By Jerry Kissell and Ryan Hermunslie, Minneapolis office of McGladrey
The recently enacted the Small Business Jobs Act of 2010 (the Act) contains significant tax provisions including changes to the built-in gains tax for Subchapter S corporations and increased deductions for investments in fixed assets.
Built-in Gains Tax. The Act contains a significant change to the built-in gains tax for S corporations. As you may recall, S corporations that were previously C corporations have historically been subject to a corporate level tax on recognized built-in gains for 10 years following the S corporation election. Last year, the American Recovery and Reinvestment Act of 2009 relaxed the rules by amending the law so that the built-in gains tax is no longer imposed on S corporations beginning with its eighth S corporation year. This amendment was only effective for 2009 and 2010 and potentially benefited banks that made S corporation elections effective after Jan. 1, 1999 through 2003.
The Act added a special provision that reduces the built-in gains period to five years for taxable years beginning in 2011. On the surface, the plain language of the statute seems to indicate that the corporation must be an S corporation for five full years before the beginning of 2011 in order for the five year period to apply. Therefore, if a corporation made an S election prior to Jan. 1, 2006, there will clearly be no built-in gain tax imposed during 2011.
However, there are two additional interpretations that are more likely to capture Congress's intent: 1) either the built-in gains tax will not apply to gains recognized more than five years after the S election, or 2) the built-in gains tax will not apply if the fifth taxable year of the S corporation precedes the taxable year beginning in 2011. These distinctions are subtle, but would have a profound effect on the application of the five-year built-in gain period to corporations that made an S election during 2006.
Under the first interpretation, if a corporation made an S election on July 1, 2006, built-in gains tax would not apply to any assets sold on or after July 1, 2011. Under the second interpretation, if a fiscal year corporation made an S election any time prior to Dec. 31, 2006, and had an initial short-period income tax return to put the S corporation on a calendar year filing, the built-in gains tax would not apply to any asset dispositions made in 2011.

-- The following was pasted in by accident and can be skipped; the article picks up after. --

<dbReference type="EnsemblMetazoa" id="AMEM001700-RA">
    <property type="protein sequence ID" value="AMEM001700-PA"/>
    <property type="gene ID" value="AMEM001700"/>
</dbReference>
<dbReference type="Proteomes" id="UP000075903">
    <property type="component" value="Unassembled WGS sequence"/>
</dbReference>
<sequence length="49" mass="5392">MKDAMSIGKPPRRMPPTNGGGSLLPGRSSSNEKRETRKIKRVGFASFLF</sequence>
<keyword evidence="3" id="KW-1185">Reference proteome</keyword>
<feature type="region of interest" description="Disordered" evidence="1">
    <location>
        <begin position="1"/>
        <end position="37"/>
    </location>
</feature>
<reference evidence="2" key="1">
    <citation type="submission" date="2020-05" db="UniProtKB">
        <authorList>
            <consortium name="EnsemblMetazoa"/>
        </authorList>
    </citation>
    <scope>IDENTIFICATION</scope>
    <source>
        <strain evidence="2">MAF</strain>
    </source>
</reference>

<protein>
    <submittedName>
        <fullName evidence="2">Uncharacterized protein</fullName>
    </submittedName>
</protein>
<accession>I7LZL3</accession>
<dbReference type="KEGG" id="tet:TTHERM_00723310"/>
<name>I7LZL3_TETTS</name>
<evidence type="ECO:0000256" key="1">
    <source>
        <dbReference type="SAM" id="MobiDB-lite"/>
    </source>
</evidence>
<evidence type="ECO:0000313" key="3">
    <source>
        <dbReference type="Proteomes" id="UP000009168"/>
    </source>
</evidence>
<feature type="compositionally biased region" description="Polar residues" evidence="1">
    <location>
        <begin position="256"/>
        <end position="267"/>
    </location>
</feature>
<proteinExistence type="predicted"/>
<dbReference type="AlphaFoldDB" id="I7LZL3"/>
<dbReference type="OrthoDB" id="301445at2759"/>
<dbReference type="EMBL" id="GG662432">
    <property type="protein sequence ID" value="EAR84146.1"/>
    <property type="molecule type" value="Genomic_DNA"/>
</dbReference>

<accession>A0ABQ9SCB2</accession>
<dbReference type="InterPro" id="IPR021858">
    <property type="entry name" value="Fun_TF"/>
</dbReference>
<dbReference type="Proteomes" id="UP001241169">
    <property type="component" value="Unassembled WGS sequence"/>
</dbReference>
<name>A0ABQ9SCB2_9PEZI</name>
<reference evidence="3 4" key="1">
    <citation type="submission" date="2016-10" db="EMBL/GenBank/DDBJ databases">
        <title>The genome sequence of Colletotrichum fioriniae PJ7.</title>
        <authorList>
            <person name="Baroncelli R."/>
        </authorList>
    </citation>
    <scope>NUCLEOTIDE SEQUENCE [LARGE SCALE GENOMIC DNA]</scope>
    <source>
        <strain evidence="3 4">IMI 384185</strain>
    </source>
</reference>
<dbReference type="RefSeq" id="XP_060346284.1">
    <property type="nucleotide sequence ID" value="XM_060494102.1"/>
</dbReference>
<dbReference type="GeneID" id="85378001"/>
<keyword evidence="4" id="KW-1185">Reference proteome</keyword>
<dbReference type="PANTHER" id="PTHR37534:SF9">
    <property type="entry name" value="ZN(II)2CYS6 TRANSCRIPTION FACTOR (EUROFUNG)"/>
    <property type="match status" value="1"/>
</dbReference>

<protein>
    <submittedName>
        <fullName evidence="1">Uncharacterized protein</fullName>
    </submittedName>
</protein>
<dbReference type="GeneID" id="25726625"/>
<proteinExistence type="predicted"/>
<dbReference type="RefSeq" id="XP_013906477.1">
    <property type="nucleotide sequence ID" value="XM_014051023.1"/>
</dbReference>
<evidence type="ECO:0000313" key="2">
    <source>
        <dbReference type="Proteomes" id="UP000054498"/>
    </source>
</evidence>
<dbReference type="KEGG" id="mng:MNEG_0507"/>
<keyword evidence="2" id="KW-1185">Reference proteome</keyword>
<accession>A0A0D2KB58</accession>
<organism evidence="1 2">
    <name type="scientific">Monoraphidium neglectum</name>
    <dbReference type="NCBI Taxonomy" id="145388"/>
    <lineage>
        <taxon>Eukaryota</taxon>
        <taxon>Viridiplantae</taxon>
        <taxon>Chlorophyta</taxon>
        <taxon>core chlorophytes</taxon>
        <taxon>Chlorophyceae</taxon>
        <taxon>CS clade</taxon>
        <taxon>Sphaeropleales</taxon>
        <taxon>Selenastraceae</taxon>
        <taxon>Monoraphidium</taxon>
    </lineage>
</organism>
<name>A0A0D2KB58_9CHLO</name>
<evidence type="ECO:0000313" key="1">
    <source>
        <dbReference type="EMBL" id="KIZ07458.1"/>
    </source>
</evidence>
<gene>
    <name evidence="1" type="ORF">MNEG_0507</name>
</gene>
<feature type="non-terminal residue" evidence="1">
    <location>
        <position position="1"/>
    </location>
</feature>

The Committee Report for the new law indicates that Congress intended for the first interpretation to apply, meaning that for 2011 the built-in gains tax will only apply to gains recognized within five years from the first day that the corporation was an S corporation. If an S election was made during 2006, the taxpayer should be aware of the potential interpretations of the new law when planning the disposition of built-in gain assets.
If you have completed your fifth year as an S corporation, or will complete it in 2011, this provision could provide significant federal tax savings since built-in gains are taxed at the highest federal tax rate of 35 percent. Remember that under current law, the built-in gains period will return to 10 years for taxable years beginning in 2012, so it may be important to plan the timing of disposition for built-in gain assets.
Fixed Asset Provisions. The Act also contains two provisions relating to fixed assets: It extends bonus depreciation through 2010 and enhances the small business expensing rules of Section 179.
Bonus Depreciation. Previously, Congress allowed businesses to recover the costs of capital expenditures made in 2008 and 2009 faster than under ordinary depreciation provisions by permitting these businesses to immediately deduct 50 percent of the cost of new depreciable property acquired in 2008 and 2009. The new law extends this temporary benefit for qualifying property purchased and placed into service in 2010. The law is retroactive to the beginning of the year, meaning that all qualified property purchased during 2010 will be eligible for bonus depreciation. Under current law, bonus depreciation is set to expire at Dec. 31, 2010.
While bonus depreciation is an excellent opportunity to accelerate tax deductions, you should consider the effect on your shareholders before accelerating deductions. Bonus depreciation may have a considerable impact on the level of the S corporation's Accumulated Adjustments Account (AAA). Taxable income increases AAA and tax deductions decrease AAA, so utilizing bonus depreciation will reduce the S corporation's AAA balance in the year the asset is acquired and the difference from what the AAA balance would be using a regular depreciation schedule will reverse over the life of the asset.